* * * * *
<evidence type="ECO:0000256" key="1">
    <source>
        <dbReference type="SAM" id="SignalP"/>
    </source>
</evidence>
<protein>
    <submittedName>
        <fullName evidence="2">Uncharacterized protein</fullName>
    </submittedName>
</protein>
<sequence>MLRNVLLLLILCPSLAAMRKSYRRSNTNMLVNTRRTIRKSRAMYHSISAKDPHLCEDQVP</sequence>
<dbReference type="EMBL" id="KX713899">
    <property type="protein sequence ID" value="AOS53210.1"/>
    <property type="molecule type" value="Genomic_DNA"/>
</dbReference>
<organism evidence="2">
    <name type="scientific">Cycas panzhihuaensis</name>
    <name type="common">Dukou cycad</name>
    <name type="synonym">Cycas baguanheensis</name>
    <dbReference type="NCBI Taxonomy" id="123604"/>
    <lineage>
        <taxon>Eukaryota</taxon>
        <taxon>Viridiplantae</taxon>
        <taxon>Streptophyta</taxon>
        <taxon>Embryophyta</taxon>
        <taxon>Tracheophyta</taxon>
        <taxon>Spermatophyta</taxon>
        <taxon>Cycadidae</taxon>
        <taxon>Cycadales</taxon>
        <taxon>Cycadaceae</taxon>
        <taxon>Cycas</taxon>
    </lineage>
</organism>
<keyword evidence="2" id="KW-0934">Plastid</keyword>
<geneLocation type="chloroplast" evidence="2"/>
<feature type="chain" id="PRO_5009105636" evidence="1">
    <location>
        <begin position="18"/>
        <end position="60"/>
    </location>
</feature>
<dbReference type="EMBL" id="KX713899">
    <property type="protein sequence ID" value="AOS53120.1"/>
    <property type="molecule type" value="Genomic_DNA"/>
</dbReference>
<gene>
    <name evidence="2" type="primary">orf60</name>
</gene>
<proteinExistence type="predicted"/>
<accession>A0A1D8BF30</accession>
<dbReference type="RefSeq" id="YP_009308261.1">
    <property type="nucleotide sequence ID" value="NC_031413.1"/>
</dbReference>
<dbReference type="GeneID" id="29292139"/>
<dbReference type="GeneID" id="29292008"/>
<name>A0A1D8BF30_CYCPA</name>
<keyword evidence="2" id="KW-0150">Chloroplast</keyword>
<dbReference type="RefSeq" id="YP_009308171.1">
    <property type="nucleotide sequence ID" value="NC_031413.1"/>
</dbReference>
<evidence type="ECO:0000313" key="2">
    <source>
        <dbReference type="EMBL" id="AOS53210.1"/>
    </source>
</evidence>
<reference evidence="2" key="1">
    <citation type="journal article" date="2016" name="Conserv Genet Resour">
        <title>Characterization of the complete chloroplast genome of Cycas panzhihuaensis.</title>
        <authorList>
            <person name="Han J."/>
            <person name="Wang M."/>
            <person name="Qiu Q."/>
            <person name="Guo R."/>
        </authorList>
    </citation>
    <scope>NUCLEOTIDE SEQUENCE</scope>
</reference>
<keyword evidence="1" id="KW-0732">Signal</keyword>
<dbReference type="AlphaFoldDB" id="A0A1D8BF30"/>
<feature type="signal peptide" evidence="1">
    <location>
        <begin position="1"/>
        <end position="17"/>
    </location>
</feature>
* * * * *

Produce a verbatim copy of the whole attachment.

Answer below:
<evidence type="ECO:0000256" key="1">
    <source>
        <dbReference type="SAM" id="SignalP"/>
    </source>
</evidence>
<protein>
    <submittedName>
        <fullName evidence="2">Uncharacterized protein</fullName>
    </submittedName>
</protein>
<sequence>MLRNVLLLLILCPSLAAMRKSYRRSNTNMLVNTRRTIRKSRAMYHSISAKDPHLCEDQVP</sequence>
<dbReference type="EMBL" id="KX713899">
    <property type="protein sequence ID" value="AOS53210.1"/>
    <property type="molecule type" value="Genomic_DNA"/>
</dbReference>
<organism evidence="2">
    <name type="scientific">Cycas panzhihuaensis</name>
    <name type="common">Dukou cycad</name>
    <name type="synonym">Cycas baguanheensis</name>
    <dbReference type="NCBI Taxonomy" id="123604"/>
    <lineage>
        <taxon>Eukaryota</taxon>
        <taxon>Viridiplantae</taxon>
        <taxon>Streptophyta</taxon>
        <taxon>Embryophyta</taxon>
        <taxon>Tracheophyta</taxon>
        <taxon>Spermatophyta</taxon>
        <taxon>Cycadidae</taxon>
        <taxon>Cycadales</taxon>
        <taxon>Cycadaceae</taxon>
        <taxon>Cycas</taxon>
    </lineage>
</organism>
<keyword evidence="2" id="KW-0934">Plastid</keyword>
<geneLocation type="chloroplast" evidence="2"/>
<feature type="chain" id="PRO_5009105636" evidence="1">
    <location>
        <begin position="18"/>
        <end position="60"/>
    </location>
</feature>
<dbReference type="EMBL" id="KX713899">
    <property type="protein sequence ID" value="AOS53120.1"/>
    <property type="molecule type" value="Genomic_DNA"/>
</dbReference>
<gene>
    <name evidence="2" type="primary">orf60</name>
</gene>
<proteinExistence type="predicted"/>
<accession>A0A1D8BF30</accession>
<dbReference type="RefSeq" id="YP_009308261.1">
    <property type="nucleotide sequence ID" value="NC_031413.1"/>
</dbReference>
<dbReference type="GeneID" id="29292139"/>
<dbReference type="GeneID" id="29292008"/>
<name>A0A1D8BF30_CYCPA</name>
<keyword evidence="2" id="KW-0150">Chloroplast</keyword>
<dbReference type="RefSeq" id="YP_009308171.1">
    <property type="nucleotide sequence ID" value="NC_031413.1"/>
</dbReference>
<evidence type="ECO:0000313" key="2">
    <source>
        <dbReference type="EMBL" id="AOS53210.1"/>
    </source>
</evidence>
<reference evidence="2" key="1">
    <citation type="journal article" date="2016" name="Conserv Genet Resour">
        <title>Characterization of the complete chloroplast genome of Cycas panzhihuaensis.</title>
        <authorList>
            <person name="Han J."/>
            <person name="Wang M."/>
            <person name="Qiu Q."/>
            <person name="Guo R."/>
        </authorList>
    </citation>
    <scope>NUCLEOTIDE SEQUENCE</scope>
</reference>
<keyword evidence="1" id="KW-0732">Signal</keyword>
<dbReference type="AlphaFoldDB" id="A0A1D8BF30"/>
<feature type="signal peptide" evidence="1">
    <location>
        <begin position="1"/>
        <end position="17"/>
    </location>
</feature>